Anthem for Doomed Youth
Anthem for doomed youth suggests, is a poem about waste of many young men in the First World War. It is a sonnet written by Wilfred Owen, a soldier in First World War. He was against the war and was dismayed by horror of the war. The poem has two sections, each starts with a question and remainder of the section answers it. The octet is dominated by the picture of battle. The sestet is characterized by mutiny of it. Throughout the poem, poet draws the comparison of traditional funeral rituals and ceremonies with the certainty of death for a soldier on the battlefield. “What passing bells for these who die as cattle?”
The poem opens by a question asking what sign will be sounded to these men who have been drowned of their life just like mass slaughter of animals. Instead of a bell, to call people to mourn for their lives there is “monstrous anger”, an epithet by sound of firing guns. The guns are personified and the noise created by them is the “orisons” , prayers for the soldiers. Here the question at the beginning has been answered , the sound of gun, bullets(bells ringing) and a very harsh environment is been created for them. There are no rituals being performed, dead bodies are being crushed and affronted. The orisons of sound of firing is actually said to be appalling as it kills the soldiers. In the battlefield, the overall notion would be harsh and unmusical, making the listeners wince. This is why the choirs are described as “shrill” and “demented” – it is a mad and horrific disharmony of sound. . The guns and shells together create for us the atmosphere of the battle – a confusing mix of sounds that are the tragic reality for the soldiers at the moment of their deaths. The inadequacy of society’s response to this mass death is noted – their prayers and bells that usually do nothing but “mockeries” to these soldiers. “And bugles calling them from sad shires”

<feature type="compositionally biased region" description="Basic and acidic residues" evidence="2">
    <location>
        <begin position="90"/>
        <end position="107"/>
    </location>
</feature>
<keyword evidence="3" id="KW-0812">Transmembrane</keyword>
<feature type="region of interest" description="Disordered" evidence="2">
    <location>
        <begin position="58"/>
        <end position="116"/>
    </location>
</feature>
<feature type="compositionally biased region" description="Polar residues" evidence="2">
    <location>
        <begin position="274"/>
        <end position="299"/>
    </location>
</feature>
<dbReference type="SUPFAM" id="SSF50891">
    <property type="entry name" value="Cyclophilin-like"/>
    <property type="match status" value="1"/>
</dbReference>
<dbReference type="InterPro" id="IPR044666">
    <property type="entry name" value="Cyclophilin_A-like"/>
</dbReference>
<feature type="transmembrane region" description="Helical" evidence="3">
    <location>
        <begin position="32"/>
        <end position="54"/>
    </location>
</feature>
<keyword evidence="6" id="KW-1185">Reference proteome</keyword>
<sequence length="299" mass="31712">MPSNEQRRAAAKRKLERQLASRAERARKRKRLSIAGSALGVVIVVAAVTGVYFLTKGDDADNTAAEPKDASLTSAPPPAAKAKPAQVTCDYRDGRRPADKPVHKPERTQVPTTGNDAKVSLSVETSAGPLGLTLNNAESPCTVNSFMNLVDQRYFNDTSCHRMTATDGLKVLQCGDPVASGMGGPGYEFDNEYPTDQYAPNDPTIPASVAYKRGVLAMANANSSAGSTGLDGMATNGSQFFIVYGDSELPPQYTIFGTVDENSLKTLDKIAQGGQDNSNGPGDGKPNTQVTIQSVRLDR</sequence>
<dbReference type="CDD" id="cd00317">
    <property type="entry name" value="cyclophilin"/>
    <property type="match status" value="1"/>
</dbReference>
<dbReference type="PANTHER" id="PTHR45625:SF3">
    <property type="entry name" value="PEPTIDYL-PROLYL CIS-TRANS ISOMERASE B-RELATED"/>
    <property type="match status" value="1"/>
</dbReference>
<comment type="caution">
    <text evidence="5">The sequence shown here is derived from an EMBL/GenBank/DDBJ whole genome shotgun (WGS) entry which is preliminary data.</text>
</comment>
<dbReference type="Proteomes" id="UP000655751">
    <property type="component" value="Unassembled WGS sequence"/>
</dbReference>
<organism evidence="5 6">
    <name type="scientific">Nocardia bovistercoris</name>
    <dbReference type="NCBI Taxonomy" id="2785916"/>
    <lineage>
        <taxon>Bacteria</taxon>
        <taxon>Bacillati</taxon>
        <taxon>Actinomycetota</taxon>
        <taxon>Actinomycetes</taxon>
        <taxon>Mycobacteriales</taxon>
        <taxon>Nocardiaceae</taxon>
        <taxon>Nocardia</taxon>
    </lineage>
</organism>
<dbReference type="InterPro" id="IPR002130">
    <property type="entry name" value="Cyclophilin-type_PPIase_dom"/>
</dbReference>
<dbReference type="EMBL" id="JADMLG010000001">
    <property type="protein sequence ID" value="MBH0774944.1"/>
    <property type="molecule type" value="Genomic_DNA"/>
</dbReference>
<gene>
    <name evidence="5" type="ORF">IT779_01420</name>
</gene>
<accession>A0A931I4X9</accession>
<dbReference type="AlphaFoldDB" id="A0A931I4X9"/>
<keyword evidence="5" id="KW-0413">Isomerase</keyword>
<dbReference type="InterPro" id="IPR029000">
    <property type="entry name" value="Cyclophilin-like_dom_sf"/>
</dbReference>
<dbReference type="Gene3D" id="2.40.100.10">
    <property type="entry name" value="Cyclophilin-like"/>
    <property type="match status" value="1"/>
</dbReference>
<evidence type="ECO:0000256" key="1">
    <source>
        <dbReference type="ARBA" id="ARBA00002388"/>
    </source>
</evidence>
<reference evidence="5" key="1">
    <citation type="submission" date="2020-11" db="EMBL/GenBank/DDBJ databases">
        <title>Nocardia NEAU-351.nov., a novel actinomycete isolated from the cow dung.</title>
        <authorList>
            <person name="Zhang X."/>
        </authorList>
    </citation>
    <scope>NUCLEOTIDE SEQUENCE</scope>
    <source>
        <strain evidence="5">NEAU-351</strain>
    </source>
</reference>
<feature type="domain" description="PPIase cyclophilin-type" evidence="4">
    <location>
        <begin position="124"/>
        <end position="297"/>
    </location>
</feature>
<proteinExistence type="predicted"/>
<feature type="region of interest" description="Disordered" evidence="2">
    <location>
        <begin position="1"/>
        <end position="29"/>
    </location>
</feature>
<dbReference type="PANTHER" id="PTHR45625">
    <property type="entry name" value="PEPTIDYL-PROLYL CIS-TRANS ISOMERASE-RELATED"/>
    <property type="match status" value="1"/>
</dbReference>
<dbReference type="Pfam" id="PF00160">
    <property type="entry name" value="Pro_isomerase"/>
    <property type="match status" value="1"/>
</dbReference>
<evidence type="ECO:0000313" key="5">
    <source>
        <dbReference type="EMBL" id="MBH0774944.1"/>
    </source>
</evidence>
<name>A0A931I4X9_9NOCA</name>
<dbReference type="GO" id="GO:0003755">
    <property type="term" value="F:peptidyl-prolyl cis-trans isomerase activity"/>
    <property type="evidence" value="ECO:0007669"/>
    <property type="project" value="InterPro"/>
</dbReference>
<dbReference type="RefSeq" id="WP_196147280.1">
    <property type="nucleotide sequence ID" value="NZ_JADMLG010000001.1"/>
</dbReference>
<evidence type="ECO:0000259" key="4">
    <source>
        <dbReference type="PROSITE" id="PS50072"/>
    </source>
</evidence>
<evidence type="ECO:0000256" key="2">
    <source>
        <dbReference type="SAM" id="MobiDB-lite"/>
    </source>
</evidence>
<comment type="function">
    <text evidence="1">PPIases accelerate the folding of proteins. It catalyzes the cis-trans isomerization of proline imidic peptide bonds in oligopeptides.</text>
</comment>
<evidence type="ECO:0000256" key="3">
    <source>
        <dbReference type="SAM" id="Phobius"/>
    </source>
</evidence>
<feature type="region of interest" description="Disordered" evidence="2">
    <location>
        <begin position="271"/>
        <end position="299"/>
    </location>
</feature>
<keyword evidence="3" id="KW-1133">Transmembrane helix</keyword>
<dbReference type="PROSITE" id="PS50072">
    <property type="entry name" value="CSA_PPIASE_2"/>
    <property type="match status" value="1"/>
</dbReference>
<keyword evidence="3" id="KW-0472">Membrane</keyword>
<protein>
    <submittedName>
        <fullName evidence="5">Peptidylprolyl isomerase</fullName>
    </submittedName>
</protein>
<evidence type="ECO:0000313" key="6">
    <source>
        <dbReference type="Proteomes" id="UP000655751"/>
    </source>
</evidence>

The eightth line here tells here that bugles are symbolic of sound...
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